"Has been a lifesaver so many times!"
- Catherine Rampell, student @ University of Washington
"Exactly the help I needed."
- Jennifer Hawes, student @ San Jose State
"The best place for brainstorming ideas."
- Michael Majchrowicz, student @ University of Kentucky
Archimedes (287-212 BC), preeminent Greek
mathematician and inventor, who wrote important works
on plane and solid geometry, arithmetic, and mechanics.
Archimedes was born in Syracuse, Sicily, and educated in
Alexandria, Egypt. In pure mathematics he anticipated
many of the discoveries of modern science, such as the
integral calculus, through his studies of the areas and
volumes of curved solid figures and the areas of plane
figures. He also proved that the volume of a sphere is
two-thirds the volume of a cylinder that circumscribes the
sphere. In mechanics, Archimedes defined the principle of
the lever and is credited with inventing the compound
pulley. During his stay in Egypt he invented the hydraulic
screw for raising water from a lower to a higher level. He is
best known for discovering the law of hydrostatics, often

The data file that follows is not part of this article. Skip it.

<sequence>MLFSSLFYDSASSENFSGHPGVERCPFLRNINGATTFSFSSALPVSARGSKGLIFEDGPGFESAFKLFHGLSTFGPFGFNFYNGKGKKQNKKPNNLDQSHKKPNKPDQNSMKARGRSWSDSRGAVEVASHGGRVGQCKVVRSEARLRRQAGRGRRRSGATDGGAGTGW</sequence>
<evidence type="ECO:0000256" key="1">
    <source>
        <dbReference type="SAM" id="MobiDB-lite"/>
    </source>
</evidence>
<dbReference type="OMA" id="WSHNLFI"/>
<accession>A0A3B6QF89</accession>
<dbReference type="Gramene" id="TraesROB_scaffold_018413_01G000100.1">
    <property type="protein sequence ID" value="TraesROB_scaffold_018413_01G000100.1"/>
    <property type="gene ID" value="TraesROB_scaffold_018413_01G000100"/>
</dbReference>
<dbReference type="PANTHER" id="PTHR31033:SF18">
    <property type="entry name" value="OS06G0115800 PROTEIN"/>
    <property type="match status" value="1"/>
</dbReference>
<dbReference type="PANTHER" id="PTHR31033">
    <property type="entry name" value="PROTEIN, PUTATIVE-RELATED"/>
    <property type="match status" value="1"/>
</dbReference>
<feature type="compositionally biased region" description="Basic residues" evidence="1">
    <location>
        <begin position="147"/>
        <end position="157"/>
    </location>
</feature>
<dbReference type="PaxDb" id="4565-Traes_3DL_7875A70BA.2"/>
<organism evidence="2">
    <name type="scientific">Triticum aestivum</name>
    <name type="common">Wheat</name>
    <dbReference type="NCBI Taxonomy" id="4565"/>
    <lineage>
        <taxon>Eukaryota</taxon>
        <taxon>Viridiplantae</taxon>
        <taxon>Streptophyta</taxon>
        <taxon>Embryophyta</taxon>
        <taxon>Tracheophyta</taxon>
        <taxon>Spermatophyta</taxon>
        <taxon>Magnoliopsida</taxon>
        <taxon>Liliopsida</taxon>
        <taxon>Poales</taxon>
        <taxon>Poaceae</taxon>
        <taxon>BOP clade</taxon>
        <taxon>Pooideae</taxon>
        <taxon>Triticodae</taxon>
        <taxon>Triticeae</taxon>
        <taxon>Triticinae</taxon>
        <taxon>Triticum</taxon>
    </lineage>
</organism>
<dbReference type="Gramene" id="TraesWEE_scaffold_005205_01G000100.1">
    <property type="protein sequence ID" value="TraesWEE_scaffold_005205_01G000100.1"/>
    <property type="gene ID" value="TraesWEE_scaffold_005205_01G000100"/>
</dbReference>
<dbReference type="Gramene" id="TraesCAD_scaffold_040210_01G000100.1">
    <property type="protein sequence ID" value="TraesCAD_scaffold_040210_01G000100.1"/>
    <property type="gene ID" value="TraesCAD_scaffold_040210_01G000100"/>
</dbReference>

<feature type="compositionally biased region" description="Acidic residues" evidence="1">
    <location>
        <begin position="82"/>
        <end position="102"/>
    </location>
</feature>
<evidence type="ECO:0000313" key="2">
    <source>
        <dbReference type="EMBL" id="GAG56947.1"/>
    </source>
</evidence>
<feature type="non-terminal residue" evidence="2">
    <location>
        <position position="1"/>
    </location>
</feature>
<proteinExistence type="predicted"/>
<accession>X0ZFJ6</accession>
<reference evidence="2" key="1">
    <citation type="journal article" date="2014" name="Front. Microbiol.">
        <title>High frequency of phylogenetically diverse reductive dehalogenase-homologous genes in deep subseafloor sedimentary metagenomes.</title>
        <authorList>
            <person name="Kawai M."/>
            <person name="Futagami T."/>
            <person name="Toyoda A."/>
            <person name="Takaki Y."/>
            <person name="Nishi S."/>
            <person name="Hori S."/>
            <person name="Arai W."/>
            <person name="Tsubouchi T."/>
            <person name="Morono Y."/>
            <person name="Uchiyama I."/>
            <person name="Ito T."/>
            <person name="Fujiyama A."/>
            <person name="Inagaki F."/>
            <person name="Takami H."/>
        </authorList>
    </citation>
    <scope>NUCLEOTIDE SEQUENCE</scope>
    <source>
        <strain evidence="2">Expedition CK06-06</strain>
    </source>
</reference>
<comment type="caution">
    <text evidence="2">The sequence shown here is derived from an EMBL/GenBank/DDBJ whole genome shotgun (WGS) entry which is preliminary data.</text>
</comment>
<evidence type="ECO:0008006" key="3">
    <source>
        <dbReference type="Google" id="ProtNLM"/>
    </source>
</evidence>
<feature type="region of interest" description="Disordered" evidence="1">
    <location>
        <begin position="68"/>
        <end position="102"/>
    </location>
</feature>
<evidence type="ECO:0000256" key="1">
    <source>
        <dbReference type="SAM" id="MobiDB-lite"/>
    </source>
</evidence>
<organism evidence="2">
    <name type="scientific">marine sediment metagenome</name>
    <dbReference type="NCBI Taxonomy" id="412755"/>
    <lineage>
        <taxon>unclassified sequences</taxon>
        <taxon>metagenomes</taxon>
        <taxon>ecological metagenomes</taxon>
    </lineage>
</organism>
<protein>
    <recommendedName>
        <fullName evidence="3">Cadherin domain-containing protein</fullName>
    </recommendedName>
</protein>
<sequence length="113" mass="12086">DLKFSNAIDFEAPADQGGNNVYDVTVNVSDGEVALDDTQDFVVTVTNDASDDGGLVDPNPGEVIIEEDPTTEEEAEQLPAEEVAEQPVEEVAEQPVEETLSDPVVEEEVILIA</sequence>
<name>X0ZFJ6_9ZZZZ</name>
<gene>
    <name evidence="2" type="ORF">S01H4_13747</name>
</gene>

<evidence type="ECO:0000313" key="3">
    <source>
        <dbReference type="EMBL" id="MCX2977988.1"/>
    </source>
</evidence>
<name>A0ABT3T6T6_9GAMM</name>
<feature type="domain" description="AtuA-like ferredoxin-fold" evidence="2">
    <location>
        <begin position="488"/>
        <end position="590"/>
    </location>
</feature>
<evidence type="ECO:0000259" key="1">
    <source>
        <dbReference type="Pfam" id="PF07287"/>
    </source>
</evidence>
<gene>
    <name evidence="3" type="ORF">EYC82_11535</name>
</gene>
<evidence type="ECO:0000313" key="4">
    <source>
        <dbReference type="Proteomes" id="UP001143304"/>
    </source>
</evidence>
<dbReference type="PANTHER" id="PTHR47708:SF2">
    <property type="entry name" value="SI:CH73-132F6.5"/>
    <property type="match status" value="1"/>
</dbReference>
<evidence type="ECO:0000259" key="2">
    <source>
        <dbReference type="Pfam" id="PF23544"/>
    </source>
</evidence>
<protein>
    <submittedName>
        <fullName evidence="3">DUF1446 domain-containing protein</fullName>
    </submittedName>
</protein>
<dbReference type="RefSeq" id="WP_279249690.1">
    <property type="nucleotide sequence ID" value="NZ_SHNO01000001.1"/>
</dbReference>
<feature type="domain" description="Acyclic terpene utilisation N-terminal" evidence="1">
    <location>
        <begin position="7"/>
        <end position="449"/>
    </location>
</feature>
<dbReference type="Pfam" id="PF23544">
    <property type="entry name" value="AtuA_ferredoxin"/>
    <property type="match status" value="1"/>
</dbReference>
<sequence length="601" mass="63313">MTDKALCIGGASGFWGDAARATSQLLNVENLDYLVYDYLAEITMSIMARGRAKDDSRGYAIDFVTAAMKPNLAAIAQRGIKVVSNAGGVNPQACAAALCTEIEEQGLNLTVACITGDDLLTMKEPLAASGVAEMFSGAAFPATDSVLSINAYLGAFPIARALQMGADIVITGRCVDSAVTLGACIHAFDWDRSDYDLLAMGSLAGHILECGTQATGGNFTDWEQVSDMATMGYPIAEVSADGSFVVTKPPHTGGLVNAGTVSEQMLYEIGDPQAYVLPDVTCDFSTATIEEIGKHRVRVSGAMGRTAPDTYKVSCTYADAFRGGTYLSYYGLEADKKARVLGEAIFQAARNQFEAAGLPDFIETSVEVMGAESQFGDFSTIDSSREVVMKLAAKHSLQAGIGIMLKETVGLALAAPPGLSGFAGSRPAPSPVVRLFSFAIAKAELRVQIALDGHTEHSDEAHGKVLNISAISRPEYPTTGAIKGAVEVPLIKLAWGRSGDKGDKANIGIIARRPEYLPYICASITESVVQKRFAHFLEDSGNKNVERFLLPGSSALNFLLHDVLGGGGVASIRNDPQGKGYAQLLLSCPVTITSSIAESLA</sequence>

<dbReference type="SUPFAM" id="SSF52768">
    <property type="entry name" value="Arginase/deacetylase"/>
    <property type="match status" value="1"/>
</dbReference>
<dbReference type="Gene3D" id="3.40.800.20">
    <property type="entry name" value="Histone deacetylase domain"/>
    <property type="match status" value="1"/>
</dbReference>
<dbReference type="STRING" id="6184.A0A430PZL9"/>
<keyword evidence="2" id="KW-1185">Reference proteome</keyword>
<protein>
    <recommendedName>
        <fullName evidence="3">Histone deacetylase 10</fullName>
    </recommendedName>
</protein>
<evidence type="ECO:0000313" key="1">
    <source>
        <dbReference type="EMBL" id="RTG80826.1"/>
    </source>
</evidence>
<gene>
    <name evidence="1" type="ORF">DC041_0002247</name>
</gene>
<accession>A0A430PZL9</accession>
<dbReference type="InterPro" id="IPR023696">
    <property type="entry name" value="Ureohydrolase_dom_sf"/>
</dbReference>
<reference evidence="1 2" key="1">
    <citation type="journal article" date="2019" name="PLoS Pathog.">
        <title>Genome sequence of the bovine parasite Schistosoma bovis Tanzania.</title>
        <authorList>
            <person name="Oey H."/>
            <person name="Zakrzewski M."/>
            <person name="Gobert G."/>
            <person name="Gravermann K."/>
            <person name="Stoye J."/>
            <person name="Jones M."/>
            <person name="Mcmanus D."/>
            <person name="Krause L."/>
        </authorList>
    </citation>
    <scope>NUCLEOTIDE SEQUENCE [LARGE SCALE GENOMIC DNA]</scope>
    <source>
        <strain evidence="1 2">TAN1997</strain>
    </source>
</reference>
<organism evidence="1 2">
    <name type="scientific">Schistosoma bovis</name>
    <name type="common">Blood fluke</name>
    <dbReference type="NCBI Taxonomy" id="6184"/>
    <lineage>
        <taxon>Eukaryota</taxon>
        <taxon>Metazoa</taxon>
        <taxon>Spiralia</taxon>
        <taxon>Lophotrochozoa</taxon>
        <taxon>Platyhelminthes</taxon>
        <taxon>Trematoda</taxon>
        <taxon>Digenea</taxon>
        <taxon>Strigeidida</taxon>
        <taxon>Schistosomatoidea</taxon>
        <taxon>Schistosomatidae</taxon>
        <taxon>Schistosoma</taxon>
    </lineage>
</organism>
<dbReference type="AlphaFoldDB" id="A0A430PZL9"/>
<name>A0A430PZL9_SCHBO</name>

called Archimedes' principle, which states that a body
immersed in fluid loses weight equal to the weight of the
amount of fluid it displaces. This discovery is said to have
been made as Archimedes stepped into his bath and
perceived the displaced water overflowing, and after
viewing that had ran outside into the streets naked
screaming "Eureka!(I found it!)" Archimedes spent the
major part of his life in Sicily, in and around Syracuse. He
did not hold any public office but devoted his entire lifetime
to research and experiment. During the Roman conquest of
Sicily, however, he placed his gifts at the disposal of the
state, and several of his mechanical devices were employed
in the defense of Syracuse. Among the war machines
attributed to him are the catapult and-perhaps legendary-a
mirror system for focusing the sun's rays on the invaders'
boats and igniting them. After the capture of Syracuse
during the Second Punic War, Archimedes was killed by a
Roman soldier who found him drawing a mathematical
diagram in the sand. It is said that Archimedes was so
absorbed in calculation that he offended the intruder merely
by remarking, "Do not disturb my diagrams." Several of his
works on mathematics and mechanics survive, including
Floating Bodies, The Sand Reckoner, Measurement of the
Circle, Spirals, and Sphere and Cylinder. They all exhibit
the rigor and imaginativeness of his mathematical thinking.
View Full Essay
Buoyancy, Archimedes, Force, The Sand Reckoner, Hydrostatics, Solid geometry, Fluid mechanics, Geometry, Sphere, Pi, Eureka, Mechanics
More Free Essays Like This